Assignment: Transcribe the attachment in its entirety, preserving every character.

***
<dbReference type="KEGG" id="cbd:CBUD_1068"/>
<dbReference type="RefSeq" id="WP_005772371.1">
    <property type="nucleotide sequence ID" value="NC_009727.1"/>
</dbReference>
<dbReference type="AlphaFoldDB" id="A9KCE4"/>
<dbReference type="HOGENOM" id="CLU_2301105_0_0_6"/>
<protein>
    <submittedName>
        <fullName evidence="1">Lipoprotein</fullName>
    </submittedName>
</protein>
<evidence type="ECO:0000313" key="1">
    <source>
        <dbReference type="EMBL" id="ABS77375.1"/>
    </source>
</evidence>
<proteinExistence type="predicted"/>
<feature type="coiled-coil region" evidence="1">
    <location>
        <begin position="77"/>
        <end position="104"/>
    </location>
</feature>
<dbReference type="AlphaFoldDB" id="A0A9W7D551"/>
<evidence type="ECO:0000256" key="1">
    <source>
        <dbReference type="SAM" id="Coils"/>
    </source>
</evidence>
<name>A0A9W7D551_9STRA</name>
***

<dbReference type="KEGG" id="cbd:CBUD_1068"/>
<dbReference type="RefSeq" id="WP_005772371.1">
    <property type="nucleotide sequence ID" value="NC_009727.1"/>
</dbReference>
<dbReference type="AlphaFoldDB" id="A9KCE4"/>
<dbReference type="HOGENOM" id="CLU_2301105_0_0_6"/>
<protein>
    <submittedName>
        <fullName evidence="1">Lipoprotein</fullName>
    </submittedName>
</protein>
<evidence type="ECO:0000313" key="1">
    <source>
        <dbReference type="EMBL" id="ABS77375.1"/>
    </source>
</evidence>
<proteinExistence type="predicted"/>
<feature type="coiled-coil region" evidence="1">
    <location>
        <begin position="77"/>
        <end position="104"/>
    </location>
</feature>
<dbReference type="AlphaFoldDB" id="A0A9W7D551"/>
<evidence type="ECO:0000256" key="1">
    <source>
        <dbReference type="SAM" id="Coils"/>
    </source>
</evidence>
<name>A0A9W7D551_9STRA</name>